Destroy All Monsters: Darkness Before The DAWN OF THE PLANET OF THE APES

Contributor; Toronto, Canada (@tederick)
Destroy All Monsters: Darkness Before The DAWN OF THE PLANET OF THE APES


There's the going theory that depressives are more clear-headed in a crisis, because we spend so much time mentally rehearsing the worst-case scenarios. When such scenarios ultimately arise, all the prep work has been done.

If so, this summer's moviegoers might prove themselves uncommonly useful upon the coming of the end times. Our pop culture is dreaming, obsessively, about the end of the world.

Dawn of the Planet of the Apes is another film in a line that sees the annihilation of the human race's supremacy over life on the Earth as a matter of when, not if. When Godzilla was released I quipped that if we could not, collectively, get our shit together to actually solve the planet's environmental catastrophe, Hollywood can at least make monster movies about it and sell tickets. The premise appears to be holding.

DOTPOTA is earning a fortune while glibly presaging our inevitable doom. It needs bear none of the responsibilities of its own image system beyond its entertainment value. It is the current apex of our industrial cleverness at manufacturing spectacles exactly like itself.

I watched Dawn of the Planet of the Apes agog. It was difficult for me to take it all in, out of my sheer bewilderment at its spectacular craft. Every few months, a film arrives that is the new best-in-class example of the technical form of creating false images; right now, and for the next few weeks or months or maybe even the rest of the year, Dawn of the Planet of the Apes is the most technically impressive fantasy picture ever made.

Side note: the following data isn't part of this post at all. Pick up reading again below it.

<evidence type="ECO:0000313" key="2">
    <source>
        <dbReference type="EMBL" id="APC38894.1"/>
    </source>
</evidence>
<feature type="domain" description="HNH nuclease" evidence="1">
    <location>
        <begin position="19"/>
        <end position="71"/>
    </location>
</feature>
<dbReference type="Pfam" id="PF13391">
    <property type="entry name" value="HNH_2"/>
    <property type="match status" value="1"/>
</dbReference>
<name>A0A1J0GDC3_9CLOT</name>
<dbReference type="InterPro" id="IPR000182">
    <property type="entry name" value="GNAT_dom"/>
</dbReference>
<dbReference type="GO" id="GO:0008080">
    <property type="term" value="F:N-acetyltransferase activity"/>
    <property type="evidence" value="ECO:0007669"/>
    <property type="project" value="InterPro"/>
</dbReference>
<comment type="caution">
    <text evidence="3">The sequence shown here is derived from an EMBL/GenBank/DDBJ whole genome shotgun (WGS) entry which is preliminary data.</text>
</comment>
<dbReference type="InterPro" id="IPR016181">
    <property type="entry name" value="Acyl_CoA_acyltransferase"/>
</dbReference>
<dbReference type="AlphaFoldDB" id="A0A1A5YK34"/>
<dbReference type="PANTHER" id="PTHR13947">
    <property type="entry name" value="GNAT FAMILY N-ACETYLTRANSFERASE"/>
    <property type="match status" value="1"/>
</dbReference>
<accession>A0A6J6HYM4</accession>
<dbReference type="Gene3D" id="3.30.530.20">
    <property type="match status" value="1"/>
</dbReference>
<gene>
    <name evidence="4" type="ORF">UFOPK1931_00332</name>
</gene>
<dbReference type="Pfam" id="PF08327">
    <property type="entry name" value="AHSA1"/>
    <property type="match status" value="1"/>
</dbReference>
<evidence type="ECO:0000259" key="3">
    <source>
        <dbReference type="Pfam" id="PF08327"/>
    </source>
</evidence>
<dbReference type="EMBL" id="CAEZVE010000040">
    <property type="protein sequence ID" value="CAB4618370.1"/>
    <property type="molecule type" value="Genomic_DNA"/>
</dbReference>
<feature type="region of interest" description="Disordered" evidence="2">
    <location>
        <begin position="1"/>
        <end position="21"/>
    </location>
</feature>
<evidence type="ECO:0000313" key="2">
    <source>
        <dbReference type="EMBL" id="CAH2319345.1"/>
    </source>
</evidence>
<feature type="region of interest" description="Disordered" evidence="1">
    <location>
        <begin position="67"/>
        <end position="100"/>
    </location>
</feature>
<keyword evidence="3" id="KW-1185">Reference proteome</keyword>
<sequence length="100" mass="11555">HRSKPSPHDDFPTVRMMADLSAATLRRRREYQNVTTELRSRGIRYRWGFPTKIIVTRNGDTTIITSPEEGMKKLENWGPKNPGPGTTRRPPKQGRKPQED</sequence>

I have been fascinated by the evolution of visual effects since learning about the eight hours required to blow a Rebel snowspeeder apart in The Making of The Empire Strikes Back, and as such, it was hard to take DOTPOTA at face value beyond its, well, face value. I looked at those flawlessly rendered simian visages - each with personalities, subconscious movements, emotional journeys, and all I could think was, "how in the fuck did we get so clever as to render this possible?"

Per Mr. Heston, it is, indeed, a madhouse. While the very first Planet of the Apes movie was built around a more gravity-defying conceptual switch - "what would it be like if human beings were the ones in the animal cages?" - the world crafted in Dawn is by far the more unsettling one.

Planet of the Apes took its up-is-down, black-is-white inversion and used it to tell jokes. Some of them were stupid. Some of them were solid, gentle (and not-so-gentle) social satire. Either way, the humour meant that Planet of the Apes was a fun movie to watch, an alpha primate in the development of blockbuster movies (even though it was released in February). It was weirdly on-point about the dangers of scientific thought falling subservient to religious belief, but otherwise, it was a barrel of monkeys.

I don't think blockbusters are particularly fun anymore. This summer, certainly not. Dawn of the Planet of the Apes augurs a more brittle world, where the power balance of intelligent life on Earth isn't upside-down, but parallel: two distinct societies, human and ape, living uneasily side by side (for the time being).